The goal is essentially to curb the spread of misinformation, but there’s no way to find out how much of the quoted 70% figure amounts to fake news or misinformation.
WhatsApp’s plan to limit frequent forwards seems to be paying off well as the Facebook-owned company has confirmed that it’s seeing a 70% drop in the spread of viral messages on the platform since the announcement. As of the beginning of April, WhatsApp has been limiting all users to forward a message only once per chat globally, in a bid to fight the growing menace of coronavirus-related fake news on the platform . The limit applies only to what WhatsApp calls “frequently” forwarded messages though. “This change is helping keep WhatsApp a place for personal and private conversations,” WhatsApp said in a statement.
WhatsApp initially allowed users to forward a message up to 256 times. Over the years, that limit was brought down — to five times, as of today. WhatsApp still allows users to forward a given message up to five times, but once the given message has been forwarded up to five times (or more), WhatsApp’s new forward “limit” comes into effect. This means users can’t forward a message that has already been forwarded five times (or more), more than once. The logic behind this is that not all forwarding is “bad” but at the same time, there’s also a need to curb constraining “virality.”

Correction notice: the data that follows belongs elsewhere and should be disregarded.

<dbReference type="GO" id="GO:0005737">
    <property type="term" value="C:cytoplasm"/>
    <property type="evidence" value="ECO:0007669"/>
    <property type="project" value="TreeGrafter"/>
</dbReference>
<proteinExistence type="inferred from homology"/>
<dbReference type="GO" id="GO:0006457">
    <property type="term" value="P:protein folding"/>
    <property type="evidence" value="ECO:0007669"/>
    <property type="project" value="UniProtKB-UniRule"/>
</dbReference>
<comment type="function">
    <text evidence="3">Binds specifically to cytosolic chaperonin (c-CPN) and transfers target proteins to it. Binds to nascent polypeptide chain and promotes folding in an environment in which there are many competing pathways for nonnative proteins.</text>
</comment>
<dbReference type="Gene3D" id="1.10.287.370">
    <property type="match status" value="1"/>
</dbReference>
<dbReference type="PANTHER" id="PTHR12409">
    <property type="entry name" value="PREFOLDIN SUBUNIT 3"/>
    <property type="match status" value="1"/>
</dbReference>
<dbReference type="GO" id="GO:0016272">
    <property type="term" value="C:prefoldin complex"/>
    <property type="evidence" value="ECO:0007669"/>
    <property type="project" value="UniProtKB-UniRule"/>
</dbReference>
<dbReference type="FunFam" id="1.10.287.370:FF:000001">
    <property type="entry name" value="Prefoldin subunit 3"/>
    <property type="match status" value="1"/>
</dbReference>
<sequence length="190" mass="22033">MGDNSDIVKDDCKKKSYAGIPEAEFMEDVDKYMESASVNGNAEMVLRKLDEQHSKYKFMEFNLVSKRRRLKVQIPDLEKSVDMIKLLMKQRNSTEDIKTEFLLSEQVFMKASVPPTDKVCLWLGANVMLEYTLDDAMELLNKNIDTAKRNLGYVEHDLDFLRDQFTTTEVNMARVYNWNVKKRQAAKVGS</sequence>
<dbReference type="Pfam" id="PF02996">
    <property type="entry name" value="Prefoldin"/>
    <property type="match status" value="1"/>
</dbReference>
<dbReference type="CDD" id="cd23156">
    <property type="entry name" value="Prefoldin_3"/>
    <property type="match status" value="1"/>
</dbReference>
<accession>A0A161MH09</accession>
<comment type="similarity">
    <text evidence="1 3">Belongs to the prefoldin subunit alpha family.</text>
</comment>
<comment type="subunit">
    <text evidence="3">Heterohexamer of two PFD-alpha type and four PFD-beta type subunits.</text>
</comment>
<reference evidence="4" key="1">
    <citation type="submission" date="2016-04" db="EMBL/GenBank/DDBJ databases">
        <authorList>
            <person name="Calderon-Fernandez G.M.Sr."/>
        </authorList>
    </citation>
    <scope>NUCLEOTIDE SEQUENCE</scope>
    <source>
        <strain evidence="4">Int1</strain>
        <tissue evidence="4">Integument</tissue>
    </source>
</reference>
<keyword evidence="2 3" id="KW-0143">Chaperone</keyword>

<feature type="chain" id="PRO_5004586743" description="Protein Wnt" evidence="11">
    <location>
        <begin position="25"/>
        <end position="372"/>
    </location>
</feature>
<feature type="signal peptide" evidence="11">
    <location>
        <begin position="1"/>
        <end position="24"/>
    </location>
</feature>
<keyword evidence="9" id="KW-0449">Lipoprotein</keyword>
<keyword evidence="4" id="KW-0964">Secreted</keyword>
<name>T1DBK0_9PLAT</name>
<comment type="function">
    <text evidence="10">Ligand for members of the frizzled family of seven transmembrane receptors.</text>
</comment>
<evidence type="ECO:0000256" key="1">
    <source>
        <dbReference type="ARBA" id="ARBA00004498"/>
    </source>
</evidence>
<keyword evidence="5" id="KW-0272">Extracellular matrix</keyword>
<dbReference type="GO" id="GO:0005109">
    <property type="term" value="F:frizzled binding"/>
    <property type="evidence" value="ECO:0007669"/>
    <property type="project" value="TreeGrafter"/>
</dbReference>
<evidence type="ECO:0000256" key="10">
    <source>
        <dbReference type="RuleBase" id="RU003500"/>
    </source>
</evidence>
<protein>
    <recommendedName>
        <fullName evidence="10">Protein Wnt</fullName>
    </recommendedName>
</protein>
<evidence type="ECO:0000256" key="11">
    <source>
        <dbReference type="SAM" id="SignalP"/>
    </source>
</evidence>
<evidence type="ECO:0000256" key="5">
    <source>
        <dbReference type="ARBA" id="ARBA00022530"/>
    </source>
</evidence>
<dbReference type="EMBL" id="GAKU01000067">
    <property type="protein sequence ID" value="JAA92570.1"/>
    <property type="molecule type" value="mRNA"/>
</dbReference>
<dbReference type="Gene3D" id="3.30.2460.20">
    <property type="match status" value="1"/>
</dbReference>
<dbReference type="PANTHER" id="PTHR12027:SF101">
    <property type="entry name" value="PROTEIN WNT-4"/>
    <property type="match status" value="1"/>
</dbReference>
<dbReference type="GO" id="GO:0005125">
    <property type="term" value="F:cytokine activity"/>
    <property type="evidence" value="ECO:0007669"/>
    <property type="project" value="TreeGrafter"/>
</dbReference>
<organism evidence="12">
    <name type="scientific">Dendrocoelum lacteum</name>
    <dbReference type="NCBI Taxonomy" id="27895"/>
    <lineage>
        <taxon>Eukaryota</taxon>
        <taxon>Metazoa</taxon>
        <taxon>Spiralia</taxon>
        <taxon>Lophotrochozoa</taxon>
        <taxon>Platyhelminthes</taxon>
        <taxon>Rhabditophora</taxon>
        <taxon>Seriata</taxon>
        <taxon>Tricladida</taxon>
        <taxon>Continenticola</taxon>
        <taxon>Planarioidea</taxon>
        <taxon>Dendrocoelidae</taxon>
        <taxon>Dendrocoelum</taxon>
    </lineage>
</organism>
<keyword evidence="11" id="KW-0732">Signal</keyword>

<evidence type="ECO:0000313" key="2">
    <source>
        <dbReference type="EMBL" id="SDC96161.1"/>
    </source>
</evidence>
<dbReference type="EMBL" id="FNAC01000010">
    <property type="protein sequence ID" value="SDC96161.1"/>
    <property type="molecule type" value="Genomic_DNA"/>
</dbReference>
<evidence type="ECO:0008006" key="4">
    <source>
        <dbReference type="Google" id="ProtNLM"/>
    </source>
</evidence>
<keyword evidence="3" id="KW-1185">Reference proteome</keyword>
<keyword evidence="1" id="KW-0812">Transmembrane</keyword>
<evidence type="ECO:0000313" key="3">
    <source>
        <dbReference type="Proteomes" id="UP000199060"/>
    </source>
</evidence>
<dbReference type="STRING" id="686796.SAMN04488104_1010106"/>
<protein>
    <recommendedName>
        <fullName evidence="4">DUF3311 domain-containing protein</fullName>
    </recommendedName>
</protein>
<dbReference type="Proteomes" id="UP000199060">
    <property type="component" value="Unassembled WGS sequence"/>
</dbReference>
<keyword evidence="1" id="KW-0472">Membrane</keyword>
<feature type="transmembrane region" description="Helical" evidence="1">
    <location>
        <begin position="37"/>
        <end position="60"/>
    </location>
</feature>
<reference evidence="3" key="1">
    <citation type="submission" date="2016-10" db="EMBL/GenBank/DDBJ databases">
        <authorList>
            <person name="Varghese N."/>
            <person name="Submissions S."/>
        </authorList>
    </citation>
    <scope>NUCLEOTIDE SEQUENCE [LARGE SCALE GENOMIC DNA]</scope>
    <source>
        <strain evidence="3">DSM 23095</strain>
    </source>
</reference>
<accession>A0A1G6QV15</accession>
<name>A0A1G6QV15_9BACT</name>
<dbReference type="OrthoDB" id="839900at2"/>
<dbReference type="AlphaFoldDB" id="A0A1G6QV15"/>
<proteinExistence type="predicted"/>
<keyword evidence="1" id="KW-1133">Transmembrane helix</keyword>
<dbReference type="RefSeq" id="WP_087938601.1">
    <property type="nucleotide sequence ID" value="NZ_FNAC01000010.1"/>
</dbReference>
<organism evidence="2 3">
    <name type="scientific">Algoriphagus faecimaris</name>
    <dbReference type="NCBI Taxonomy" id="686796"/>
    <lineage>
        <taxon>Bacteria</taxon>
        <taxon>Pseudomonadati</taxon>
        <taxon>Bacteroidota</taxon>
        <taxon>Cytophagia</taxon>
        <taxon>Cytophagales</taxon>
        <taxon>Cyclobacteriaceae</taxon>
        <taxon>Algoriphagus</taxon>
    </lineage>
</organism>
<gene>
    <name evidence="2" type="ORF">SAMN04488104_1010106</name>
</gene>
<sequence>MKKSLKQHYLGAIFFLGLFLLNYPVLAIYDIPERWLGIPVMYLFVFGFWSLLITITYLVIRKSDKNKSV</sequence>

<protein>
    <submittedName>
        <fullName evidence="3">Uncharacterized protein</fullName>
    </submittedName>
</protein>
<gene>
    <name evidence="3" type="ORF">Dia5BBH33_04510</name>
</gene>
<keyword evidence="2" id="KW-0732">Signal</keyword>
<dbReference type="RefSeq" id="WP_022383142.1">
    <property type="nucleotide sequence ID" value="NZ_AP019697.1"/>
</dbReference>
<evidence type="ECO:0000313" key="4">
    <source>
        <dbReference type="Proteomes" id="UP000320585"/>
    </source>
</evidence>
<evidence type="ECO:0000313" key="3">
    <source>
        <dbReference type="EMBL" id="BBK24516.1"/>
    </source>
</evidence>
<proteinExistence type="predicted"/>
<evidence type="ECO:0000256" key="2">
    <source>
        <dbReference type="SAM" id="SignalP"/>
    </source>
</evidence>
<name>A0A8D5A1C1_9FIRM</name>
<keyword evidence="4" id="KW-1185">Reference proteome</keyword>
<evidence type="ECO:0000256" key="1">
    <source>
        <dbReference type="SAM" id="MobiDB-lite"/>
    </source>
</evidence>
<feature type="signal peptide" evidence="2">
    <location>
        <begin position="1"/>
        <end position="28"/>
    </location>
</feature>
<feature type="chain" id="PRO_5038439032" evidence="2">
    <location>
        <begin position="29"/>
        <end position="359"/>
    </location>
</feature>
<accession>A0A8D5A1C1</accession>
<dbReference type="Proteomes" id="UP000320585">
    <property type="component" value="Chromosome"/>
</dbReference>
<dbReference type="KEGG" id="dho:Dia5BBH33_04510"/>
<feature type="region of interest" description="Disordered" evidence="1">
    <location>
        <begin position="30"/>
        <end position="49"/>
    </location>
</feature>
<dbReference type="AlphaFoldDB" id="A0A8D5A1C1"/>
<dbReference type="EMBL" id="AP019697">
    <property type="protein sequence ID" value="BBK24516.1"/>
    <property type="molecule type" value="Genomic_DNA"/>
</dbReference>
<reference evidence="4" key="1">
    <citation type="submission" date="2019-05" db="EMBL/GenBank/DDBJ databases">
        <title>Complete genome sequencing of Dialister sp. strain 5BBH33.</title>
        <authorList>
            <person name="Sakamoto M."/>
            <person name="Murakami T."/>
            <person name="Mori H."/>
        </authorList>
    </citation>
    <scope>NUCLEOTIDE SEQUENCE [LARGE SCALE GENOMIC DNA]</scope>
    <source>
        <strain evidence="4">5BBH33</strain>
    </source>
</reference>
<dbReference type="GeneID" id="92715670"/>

The goal is essentially to curb the spread of misinformation, but there’s no way to find out how much of the quoted 70% figure amounts to fake news or misinformation. This is because all WhatsApp chats are end-to-end encrypted making it “literally” impossible for the company to know the content of these supposed viral messages.
It is still possible to spread a message, fake or otherwise, through WhatsApp groups though, which is something that WhatsApp still needs to work on. There’s currently no way to limit a WhatsApp group from spreading a piece of information, with up to 256 people, all in one go, which are one of the biggest sources of fake news or misinformation in markets like India.